In a recent DH2001 lecture, we spoke about Digital Literary Studies and the concept of an Edition. In the lecture, Orla Murphy brought various versions of the Beowulf Transcript for us to look at and examine just how different these editions are. It reminded me of a quote by writer Neil Gaiman said when talking about his writing techniques.
Gaiman himself, has re-written his novel American Gods a number of times, so much so that no two editions of the novel exist as with every new edition, Gaiman re-edits the book and changes certain things that he is unhappy with due to the fact that he wrote the book when he was much younger. Interestingly enough, Gaiman has recently published his own edition of Norse Mythology, in which he talks about his first account with the legends, through Marvel Comics with Thor, Loki and, of course, Asgard. He then went back and read an earlier version of the texts and now he has brought his own version of the tales to life, saying:
I’ve tried my best to retell these myths and stories as accurately as I can, and as interestingly as I can.
Gaiman, Neil (2017-02-06T22:58:59). Norse Mythology (Kindle Locations 102-103). Bloomsbury Publishing. Kindle Edition.
As an English student myself, I found this topic very interesting especially after reading chapter 13 in the Doing Digital Humanities textbook which examines how we can provide digital editions of books in order to protect them from decaying. As someone who is currently studying 19th Century American Literature, I am aware that some texts are now open access due to their copyright being expired on them, meaning that there is many free editions of texts like The Scarlet Letter, it would be interesting to examine different editions of a text like this and see just how different the versions are. As we covered in class, there are many different Digital Humanities projects that are based on this kind of study. One that I was familiar with since last year was the Blake Archive which I encountered during my module on Modern Literature with Professor Graham Allen. The archive itself holds the texts of Blake’s poetry along with the stunning artwork that went with the works in order to add to the story that Blake was telling. It also allows you to get an in-depth look at the images and to see the work that went into them. For me this is a fantastic use of Digital Humanities.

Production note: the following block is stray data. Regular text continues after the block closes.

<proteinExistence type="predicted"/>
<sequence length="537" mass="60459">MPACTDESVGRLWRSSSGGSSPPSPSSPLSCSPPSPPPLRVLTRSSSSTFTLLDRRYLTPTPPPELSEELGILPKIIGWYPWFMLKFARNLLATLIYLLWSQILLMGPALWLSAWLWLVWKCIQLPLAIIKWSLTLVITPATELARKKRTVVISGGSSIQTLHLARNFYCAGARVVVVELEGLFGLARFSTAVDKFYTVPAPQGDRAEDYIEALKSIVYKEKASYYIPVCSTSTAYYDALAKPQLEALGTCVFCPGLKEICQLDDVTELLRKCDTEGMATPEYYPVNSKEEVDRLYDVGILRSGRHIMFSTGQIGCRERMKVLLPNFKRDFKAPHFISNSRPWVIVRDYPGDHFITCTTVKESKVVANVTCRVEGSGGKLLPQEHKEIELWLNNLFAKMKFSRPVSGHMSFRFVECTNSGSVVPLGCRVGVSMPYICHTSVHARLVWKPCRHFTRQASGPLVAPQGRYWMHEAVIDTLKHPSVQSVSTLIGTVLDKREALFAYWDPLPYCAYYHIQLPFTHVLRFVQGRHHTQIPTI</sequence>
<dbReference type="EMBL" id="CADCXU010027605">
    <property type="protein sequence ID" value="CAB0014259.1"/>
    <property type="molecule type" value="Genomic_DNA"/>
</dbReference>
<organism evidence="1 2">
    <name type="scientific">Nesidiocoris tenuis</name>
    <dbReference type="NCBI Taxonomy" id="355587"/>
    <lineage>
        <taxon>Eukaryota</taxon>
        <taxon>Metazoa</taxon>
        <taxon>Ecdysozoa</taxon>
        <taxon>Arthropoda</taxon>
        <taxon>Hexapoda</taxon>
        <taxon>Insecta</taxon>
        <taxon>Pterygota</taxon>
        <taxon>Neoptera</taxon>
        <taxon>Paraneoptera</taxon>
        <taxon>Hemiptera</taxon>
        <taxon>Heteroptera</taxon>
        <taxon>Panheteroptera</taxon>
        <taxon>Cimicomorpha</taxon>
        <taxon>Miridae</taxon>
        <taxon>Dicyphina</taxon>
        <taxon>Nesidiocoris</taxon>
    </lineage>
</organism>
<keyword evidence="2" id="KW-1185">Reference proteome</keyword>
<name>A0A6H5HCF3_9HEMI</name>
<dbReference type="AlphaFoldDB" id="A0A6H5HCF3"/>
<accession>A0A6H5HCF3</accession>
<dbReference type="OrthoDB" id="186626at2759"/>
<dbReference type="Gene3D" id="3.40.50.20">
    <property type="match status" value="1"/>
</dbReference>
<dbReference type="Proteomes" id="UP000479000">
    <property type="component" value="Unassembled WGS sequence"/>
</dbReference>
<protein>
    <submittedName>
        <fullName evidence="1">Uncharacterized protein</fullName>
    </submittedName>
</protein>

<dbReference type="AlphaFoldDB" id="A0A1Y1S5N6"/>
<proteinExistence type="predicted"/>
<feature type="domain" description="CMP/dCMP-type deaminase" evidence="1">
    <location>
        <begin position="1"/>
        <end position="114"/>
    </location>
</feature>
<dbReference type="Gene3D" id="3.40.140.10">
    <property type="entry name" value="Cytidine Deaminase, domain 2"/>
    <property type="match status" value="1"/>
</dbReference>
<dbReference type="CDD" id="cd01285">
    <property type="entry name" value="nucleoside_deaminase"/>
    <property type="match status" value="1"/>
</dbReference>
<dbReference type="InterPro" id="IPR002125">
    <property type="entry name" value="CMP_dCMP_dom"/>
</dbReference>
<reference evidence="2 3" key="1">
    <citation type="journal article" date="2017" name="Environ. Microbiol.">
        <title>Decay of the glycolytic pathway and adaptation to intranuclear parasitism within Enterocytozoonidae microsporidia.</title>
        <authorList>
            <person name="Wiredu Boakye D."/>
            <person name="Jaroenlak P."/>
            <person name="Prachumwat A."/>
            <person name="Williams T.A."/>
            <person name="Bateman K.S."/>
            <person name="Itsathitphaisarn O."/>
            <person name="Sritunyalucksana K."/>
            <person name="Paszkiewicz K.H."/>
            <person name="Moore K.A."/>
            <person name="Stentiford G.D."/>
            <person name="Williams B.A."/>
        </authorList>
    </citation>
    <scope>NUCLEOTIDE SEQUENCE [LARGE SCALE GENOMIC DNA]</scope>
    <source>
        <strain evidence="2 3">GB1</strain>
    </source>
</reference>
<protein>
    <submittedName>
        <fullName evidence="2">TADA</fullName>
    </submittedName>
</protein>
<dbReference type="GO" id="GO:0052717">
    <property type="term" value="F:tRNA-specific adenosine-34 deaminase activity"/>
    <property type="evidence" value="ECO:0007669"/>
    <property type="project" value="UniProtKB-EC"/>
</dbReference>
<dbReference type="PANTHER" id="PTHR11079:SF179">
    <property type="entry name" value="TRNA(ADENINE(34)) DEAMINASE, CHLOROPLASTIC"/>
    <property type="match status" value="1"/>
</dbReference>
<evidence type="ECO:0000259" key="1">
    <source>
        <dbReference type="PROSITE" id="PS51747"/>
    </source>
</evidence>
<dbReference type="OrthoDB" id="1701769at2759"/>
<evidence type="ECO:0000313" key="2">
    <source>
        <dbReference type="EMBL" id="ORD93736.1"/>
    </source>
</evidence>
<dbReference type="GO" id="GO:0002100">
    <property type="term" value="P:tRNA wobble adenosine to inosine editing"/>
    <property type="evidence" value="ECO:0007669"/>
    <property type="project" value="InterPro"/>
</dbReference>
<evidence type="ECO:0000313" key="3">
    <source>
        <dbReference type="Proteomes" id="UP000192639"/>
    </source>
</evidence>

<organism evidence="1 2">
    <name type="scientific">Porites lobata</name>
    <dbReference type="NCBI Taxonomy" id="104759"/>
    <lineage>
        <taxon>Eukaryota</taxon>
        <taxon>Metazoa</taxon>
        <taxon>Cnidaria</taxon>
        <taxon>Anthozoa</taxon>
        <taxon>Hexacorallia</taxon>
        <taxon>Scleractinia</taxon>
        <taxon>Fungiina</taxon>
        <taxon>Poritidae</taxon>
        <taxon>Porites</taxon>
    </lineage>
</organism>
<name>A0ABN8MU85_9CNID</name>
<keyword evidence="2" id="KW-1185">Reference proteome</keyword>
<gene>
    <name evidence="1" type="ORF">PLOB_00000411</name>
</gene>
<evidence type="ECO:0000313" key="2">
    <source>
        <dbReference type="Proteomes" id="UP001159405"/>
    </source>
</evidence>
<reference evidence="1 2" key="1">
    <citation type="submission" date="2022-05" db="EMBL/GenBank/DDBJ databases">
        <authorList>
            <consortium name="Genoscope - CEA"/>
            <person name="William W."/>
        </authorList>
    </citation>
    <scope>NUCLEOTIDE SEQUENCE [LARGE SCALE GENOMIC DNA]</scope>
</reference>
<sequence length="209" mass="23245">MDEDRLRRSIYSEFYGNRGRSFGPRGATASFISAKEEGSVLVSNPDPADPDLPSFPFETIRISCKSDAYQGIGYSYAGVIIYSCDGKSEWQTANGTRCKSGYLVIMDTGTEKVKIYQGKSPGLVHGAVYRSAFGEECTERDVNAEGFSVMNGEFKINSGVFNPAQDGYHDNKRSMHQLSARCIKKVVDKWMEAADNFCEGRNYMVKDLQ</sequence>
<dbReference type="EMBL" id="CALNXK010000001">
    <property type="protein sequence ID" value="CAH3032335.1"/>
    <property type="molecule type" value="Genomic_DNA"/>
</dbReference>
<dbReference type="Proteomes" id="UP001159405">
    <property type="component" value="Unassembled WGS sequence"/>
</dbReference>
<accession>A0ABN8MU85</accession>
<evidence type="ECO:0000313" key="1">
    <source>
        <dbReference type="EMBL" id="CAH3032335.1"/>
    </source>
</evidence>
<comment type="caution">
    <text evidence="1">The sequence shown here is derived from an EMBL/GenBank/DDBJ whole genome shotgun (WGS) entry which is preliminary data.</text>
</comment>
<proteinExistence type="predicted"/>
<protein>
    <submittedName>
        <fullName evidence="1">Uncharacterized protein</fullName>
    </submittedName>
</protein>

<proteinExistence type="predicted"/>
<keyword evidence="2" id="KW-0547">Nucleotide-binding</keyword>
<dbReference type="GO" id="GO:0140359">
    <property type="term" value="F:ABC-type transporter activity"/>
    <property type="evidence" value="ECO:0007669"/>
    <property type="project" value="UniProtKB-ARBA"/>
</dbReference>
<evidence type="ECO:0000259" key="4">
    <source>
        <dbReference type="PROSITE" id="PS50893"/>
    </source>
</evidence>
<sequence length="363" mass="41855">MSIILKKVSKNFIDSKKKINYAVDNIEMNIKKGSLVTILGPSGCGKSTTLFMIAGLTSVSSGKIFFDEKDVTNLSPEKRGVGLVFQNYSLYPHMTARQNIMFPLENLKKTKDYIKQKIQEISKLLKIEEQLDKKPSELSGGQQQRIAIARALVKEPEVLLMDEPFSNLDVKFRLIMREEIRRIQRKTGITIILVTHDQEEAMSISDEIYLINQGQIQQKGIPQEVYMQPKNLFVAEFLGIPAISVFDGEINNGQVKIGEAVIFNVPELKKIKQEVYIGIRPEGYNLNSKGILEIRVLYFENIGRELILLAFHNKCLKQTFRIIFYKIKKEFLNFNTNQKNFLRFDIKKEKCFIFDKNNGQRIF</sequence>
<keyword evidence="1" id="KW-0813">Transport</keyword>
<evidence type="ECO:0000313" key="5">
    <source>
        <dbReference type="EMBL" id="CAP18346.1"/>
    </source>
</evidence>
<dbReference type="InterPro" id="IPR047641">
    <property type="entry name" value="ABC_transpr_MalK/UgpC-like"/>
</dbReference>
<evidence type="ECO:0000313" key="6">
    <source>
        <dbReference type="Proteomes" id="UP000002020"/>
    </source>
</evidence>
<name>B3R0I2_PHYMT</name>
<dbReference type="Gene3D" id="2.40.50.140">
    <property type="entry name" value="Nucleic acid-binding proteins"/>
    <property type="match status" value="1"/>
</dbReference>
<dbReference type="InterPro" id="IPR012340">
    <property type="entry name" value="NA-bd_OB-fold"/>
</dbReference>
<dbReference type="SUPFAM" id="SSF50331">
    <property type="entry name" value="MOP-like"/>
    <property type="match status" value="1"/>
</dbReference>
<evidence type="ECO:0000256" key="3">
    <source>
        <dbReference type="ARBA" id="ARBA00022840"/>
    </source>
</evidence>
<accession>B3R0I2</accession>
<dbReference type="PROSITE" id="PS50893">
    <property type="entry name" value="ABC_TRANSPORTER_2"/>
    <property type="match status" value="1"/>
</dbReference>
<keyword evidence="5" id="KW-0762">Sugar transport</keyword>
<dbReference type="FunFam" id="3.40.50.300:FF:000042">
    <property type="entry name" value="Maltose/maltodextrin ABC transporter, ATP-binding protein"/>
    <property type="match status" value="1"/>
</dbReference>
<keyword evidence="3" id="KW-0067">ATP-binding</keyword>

I don’t claim to know fully what Digital Humanities is all about just yet, but I do know that we are just tipping the ice-berg when it comes to examining the many areas that this subject covers, and I am very intrigued and interested in where we go from here in terms of areas of study.